Capital regulation
Capital regulation is another strand of Carletti’s research. In a paper published in 2011, Carletti, Allen and Robert Marquez (University of California, Davis) refute the idea that banks have no incentive to hold capital because it is more costly than other sources of funds such as deposits. “We show that a competitive market induces banks to use positive capital because it makes them better lenders”. The next step was to verify if equity capital is actually a more expensive form of financing than deposits. “The existing literature had used partial equilibrium model. We have developed a general equilibrium model where the cost of equity and deposit finance for banks are endogenized. We have shown that, even though equity capital is costlier than deposits, it is a way to reduce bankruptcy costs. Being less subject to the risk of default, the bank benefits from the reduction of the cost of other sources of funds such as deposits and loans. Reducing the cost of capital would encourage banks to hold more capital, thus making the system more solid”.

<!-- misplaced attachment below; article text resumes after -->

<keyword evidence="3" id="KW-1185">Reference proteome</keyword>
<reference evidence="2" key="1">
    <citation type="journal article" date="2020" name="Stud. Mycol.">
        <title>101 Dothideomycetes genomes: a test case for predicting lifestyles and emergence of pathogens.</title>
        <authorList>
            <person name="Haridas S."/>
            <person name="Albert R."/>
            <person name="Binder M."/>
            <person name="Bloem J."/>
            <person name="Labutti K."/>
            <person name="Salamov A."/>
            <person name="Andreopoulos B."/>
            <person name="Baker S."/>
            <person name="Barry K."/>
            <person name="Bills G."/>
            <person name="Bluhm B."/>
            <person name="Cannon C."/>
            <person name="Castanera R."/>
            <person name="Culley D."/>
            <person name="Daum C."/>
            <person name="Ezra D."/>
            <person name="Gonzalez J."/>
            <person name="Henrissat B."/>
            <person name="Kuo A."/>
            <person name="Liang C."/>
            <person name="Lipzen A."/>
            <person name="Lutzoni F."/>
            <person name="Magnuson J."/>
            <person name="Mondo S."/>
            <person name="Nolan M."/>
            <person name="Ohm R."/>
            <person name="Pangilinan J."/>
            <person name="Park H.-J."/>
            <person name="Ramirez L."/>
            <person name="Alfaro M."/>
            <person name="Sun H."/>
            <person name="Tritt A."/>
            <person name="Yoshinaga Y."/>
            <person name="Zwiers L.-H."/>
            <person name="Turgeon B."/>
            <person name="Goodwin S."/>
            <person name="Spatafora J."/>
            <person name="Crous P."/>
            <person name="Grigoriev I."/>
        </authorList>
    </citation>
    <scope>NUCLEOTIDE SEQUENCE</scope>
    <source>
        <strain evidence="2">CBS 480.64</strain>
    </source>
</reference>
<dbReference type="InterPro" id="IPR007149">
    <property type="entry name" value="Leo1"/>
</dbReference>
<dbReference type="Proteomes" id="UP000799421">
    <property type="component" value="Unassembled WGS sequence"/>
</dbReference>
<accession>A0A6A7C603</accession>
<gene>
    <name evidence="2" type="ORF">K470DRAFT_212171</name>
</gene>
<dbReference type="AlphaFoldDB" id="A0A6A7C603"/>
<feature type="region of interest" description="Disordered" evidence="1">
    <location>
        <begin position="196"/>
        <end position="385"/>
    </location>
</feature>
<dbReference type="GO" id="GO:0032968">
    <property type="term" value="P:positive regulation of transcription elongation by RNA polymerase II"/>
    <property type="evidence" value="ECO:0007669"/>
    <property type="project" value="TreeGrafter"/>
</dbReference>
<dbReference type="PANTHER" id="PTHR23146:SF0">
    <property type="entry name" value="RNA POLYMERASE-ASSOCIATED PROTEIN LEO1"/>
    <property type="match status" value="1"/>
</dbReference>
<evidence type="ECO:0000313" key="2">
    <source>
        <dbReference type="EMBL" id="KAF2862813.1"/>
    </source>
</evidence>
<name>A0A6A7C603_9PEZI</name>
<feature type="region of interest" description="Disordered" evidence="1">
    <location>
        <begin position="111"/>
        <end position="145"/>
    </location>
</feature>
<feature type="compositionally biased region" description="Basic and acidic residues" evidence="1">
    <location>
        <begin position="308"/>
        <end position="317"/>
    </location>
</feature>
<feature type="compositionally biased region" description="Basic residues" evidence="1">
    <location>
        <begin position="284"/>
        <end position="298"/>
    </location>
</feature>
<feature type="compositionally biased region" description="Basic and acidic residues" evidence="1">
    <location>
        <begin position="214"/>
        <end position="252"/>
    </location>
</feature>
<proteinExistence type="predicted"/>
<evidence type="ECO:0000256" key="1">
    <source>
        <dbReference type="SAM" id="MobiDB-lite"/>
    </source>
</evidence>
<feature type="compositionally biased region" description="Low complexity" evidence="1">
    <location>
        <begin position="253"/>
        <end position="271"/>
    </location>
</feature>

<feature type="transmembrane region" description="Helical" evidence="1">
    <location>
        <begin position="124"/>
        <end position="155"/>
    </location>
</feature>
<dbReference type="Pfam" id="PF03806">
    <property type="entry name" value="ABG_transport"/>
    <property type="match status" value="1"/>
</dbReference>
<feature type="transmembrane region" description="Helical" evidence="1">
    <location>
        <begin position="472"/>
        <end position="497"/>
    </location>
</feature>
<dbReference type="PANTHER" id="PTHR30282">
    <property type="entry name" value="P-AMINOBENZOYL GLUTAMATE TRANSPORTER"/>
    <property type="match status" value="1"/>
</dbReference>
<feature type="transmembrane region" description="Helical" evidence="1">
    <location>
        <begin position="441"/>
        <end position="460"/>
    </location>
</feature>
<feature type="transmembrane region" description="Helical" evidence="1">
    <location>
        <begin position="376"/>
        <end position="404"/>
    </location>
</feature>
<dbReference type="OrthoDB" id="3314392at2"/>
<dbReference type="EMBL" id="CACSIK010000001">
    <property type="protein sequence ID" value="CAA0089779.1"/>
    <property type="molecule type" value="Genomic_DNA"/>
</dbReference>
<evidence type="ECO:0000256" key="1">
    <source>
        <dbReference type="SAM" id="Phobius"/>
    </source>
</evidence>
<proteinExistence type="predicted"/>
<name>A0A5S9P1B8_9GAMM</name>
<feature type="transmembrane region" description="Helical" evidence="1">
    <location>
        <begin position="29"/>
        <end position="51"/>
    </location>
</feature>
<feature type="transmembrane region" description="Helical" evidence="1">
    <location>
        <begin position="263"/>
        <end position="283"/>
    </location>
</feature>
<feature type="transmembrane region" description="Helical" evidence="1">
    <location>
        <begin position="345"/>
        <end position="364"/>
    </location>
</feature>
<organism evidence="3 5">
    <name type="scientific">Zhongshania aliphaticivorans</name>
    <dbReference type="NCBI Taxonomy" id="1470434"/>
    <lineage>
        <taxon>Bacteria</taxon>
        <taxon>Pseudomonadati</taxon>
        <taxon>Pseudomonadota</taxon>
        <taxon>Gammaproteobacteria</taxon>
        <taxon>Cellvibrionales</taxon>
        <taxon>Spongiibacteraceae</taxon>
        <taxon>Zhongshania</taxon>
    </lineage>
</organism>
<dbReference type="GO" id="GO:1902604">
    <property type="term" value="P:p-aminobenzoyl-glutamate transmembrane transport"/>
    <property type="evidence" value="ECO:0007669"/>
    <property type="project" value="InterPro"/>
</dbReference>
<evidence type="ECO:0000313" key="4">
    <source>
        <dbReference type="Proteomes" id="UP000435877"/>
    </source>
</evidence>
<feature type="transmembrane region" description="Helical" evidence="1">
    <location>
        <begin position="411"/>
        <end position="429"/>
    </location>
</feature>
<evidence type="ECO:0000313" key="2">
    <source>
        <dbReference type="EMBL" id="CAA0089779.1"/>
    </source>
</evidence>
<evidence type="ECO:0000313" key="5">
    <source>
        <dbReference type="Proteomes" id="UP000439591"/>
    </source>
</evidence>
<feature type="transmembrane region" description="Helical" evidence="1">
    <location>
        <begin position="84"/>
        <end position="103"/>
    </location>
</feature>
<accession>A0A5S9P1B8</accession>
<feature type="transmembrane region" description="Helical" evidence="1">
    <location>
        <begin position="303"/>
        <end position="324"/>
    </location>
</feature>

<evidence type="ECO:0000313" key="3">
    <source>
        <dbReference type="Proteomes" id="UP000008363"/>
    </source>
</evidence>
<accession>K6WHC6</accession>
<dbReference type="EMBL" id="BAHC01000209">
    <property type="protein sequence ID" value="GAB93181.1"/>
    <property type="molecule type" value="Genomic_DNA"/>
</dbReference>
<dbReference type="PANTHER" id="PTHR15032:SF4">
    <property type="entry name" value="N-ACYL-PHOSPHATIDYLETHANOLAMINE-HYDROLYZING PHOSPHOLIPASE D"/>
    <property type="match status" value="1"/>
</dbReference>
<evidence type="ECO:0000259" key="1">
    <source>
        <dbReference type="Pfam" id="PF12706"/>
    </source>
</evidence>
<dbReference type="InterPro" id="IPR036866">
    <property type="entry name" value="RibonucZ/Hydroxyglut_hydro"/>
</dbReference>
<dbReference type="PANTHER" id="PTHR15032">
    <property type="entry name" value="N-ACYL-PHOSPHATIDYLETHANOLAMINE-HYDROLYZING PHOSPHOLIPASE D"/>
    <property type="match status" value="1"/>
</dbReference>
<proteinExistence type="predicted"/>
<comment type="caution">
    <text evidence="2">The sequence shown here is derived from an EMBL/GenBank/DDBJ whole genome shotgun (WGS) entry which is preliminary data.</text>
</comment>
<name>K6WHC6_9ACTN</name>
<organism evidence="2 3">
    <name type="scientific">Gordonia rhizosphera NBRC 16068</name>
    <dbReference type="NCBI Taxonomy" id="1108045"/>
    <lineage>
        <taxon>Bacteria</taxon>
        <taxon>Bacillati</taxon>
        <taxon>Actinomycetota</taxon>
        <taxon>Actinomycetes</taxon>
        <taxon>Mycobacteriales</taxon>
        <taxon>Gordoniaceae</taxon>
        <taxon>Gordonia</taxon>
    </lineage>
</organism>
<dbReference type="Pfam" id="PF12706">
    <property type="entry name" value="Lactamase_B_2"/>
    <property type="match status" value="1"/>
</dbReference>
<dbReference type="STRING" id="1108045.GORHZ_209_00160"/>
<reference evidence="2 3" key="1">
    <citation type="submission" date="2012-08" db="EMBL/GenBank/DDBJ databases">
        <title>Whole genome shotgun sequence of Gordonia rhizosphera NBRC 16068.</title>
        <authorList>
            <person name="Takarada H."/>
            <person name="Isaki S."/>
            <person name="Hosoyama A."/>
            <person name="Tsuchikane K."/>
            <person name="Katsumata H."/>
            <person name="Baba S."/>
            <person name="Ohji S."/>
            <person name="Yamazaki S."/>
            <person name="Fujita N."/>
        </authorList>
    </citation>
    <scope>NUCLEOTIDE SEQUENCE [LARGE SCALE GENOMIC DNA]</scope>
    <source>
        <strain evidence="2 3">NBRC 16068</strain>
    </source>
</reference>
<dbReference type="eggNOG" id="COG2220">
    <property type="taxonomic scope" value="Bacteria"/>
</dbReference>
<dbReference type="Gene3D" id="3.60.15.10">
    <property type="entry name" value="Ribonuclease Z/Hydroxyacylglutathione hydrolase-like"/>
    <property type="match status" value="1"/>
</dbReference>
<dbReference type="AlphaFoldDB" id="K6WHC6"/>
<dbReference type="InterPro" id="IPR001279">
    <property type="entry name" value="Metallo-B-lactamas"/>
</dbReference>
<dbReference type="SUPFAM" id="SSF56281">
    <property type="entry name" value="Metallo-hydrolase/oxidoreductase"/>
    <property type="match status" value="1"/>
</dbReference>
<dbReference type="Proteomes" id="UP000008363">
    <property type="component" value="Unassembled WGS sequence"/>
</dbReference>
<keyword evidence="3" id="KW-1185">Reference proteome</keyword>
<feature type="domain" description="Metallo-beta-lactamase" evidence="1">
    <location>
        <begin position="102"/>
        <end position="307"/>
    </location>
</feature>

The safety net
Deposit insurance is part of the banking safety net. It ensures depositors that they will obtain full repayments. But what is the best deposit insurance scheme? “If the insurance is not risk-adjusted it can entail moral hazard problems. The bigger the public intervention, the harder the problem: a manager can take huge risks if they are not fairly priced. An optimal deposit insurance scheme should be designed”. The insurance is designed to avoid panic-based runs, but how far can you go? In Ireland, at the peak of the financial crisis, the government gave a blanket guarantee to stop the runs. “It works as long as banks are solvent: the announcement stops the panic-based runs. But if the assets are troubled, as in Ireland, an extensive government intervention has a large fiscal cost”. A generalized guarantee can threaten sovereign solvency.
Supervisory mechanisms